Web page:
WLAN Peer-to-Peer Blocking :: Demystified

:: Historical

Since AirOS 4.2 there is an option available in Cisco’s WLAN controllers called Peer to Peer blocking. Previously a more lightweight version was presented to push all ARP request up-stream exiting the controller to the connected switch. This has been introduced as Peer-to-Peer Blocking with more enhancements onboard. So far for the history lessons.
Also Autonomous AP support this feature but is is know as Public Secure Packet Forwarding or PSFP for short.

:: Peer-to-Peer blocking

Mostly this can be a requirement for Guest oriented WLAN networks. As a company you want to provide Internet connectivity as a service to your customers. Security would be the responsibility of the user, hence you will provide the user with a disclaimer before they access the network allowing them to leave on time or use the service with their consent. Checked box for legal stuff = Done! Don’t blame us, we blame you.

The feature peer-to-peer blocking sounds perfect to provide this service without users mis-using the service (let’s run some captures and do some man-in-the-middle attacks to other guest users and see what data we can compromise and use). Also you don’t want users able to “see” each other via discovery services and accidentally expose data to other users. Although the security is the responsibility of the user, you can’t expect them to know how their OS works, how networks work and how to mitigate these potential issues.
For easy reading consider the following:

Centrally switched = Local Mode
Locally Switched = Flexconnect

Image depicts P2P blocking in Flexconnect mode.
Source: https://www.cisco.com/c/en/us/td/docs/wireless/controller/technotes/8-8/FlexConnect_DG.html#pgfId-43785

:: How does it work?

We have three settings in this feature:

  • disable: turn off this feature, allowing all communications;
  • drop: drop traffic;
  • forward up-stream: Let the upstream network figure it out.

When enabling this feature (default set to disabled) the dot11 radio interface get instructed to protect communication between wireless clients (bridge-group group port-protected under the dot11 interface). For centrally switches this function lies with the controller itself because user and control traffic is centrally switched.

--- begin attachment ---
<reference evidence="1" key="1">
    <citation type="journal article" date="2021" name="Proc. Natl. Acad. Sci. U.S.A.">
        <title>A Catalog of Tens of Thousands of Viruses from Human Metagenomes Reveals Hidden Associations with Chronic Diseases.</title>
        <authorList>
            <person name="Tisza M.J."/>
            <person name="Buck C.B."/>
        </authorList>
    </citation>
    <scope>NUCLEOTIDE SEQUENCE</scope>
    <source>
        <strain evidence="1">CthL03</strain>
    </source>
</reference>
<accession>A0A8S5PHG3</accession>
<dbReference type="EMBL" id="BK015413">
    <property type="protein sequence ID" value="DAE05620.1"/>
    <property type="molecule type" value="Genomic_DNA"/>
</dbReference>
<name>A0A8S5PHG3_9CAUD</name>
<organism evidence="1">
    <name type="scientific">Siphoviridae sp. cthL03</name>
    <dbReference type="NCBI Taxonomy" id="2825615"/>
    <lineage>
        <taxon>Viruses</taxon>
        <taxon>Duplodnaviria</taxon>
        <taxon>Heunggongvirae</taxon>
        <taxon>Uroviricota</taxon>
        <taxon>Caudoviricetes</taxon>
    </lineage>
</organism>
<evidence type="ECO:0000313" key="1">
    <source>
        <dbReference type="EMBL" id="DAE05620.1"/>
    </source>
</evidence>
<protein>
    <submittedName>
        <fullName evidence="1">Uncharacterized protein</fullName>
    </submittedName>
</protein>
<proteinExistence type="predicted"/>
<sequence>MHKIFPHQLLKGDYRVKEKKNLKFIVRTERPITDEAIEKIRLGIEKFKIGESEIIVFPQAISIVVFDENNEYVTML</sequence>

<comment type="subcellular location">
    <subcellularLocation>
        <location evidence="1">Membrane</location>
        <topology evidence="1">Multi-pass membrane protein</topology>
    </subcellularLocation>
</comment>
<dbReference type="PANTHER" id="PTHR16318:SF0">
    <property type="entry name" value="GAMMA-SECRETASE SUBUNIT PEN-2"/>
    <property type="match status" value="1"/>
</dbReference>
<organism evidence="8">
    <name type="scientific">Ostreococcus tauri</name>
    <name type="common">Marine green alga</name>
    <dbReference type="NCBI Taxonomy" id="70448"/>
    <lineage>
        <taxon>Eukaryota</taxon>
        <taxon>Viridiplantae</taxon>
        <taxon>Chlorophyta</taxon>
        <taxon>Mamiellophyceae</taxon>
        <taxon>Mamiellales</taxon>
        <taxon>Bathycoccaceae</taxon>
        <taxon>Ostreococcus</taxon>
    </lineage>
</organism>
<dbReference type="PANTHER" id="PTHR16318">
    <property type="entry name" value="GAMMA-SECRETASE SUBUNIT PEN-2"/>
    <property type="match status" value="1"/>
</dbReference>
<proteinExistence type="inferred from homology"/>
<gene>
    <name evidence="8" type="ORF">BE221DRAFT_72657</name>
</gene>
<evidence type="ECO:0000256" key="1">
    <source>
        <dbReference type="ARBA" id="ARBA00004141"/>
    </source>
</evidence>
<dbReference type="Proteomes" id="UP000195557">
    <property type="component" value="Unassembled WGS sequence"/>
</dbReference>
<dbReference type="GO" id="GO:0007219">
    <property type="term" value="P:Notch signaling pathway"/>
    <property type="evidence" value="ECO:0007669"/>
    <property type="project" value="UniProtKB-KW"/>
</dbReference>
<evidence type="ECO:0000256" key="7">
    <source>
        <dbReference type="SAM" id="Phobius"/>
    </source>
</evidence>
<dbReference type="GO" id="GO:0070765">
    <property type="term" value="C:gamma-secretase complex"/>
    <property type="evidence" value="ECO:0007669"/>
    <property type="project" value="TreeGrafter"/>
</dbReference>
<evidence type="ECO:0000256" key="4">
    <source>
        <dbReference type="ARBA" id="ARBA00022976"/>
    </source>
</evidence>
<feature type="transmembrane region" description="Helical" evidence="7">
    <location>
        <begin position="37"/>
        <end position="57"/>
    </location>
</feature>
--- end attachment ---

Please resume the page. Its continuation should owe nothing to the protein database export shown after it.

For locally switched AP’s they get a similar instruction on the dot11 interface. When communications from one client to another client is switched on the radio interface the protected-port kicks in. When the client communication leave the AP via the ethernet port to reach the other client, this feature is no longer respected and must rely on the underlaying network.

:: The scenario’s

On Local mode
Clients on the same AP and same Controller: Peer-to-peer blocking drop works;
Clients on different AP’s and same Controller: Peer-to-peer blocking drop works.

Flexconnect Mode
Clients on same AP and same controller: Peer-to-peer blocking drop works;
Clients on different AP’s and same controller: Peer-to-peer blocking drop doesn’t work;
Clients on different AP’s and different controller: Peer-to-peer blocking drop doesn’t work.

Note: Forward up-stream in Flexconnect mode will act as drop since we’re not tunneling user traffic back to the controller.

:: Unicast versus multicast

Peer-to-peer blocking can only handle unicast traffic. Multicast will not be dropped in any scenario.

:: What is needed for full end-to-end isolation?

My view on this: When traffic exits the “Wireless world” it depends on the underlaying network and features to be protected or not. In the above scenario’s we see that in flexconnect this only works in one scenario. The other scenario’s depicts that traffic is leaving the wireless network via the AP switch port and breaking out to the traditional network.

For this to work end-to-end you must design and install features like pVLAN’s or other microsegmentation features. For flexconnect you can implement Flexconnect ACL ingress to prevent these type of communications.

Designing and incorporating these features depends strongly on your type of network (small, medium, large, enterprise, etc), how many controllers you have, how many branch offices and how traffic can flow in your network locally and globally.

For small companies with just one location and one controller (or cluster) you can use this feature without any issues.

:: Resources

Some question not answered? The answer is 42!

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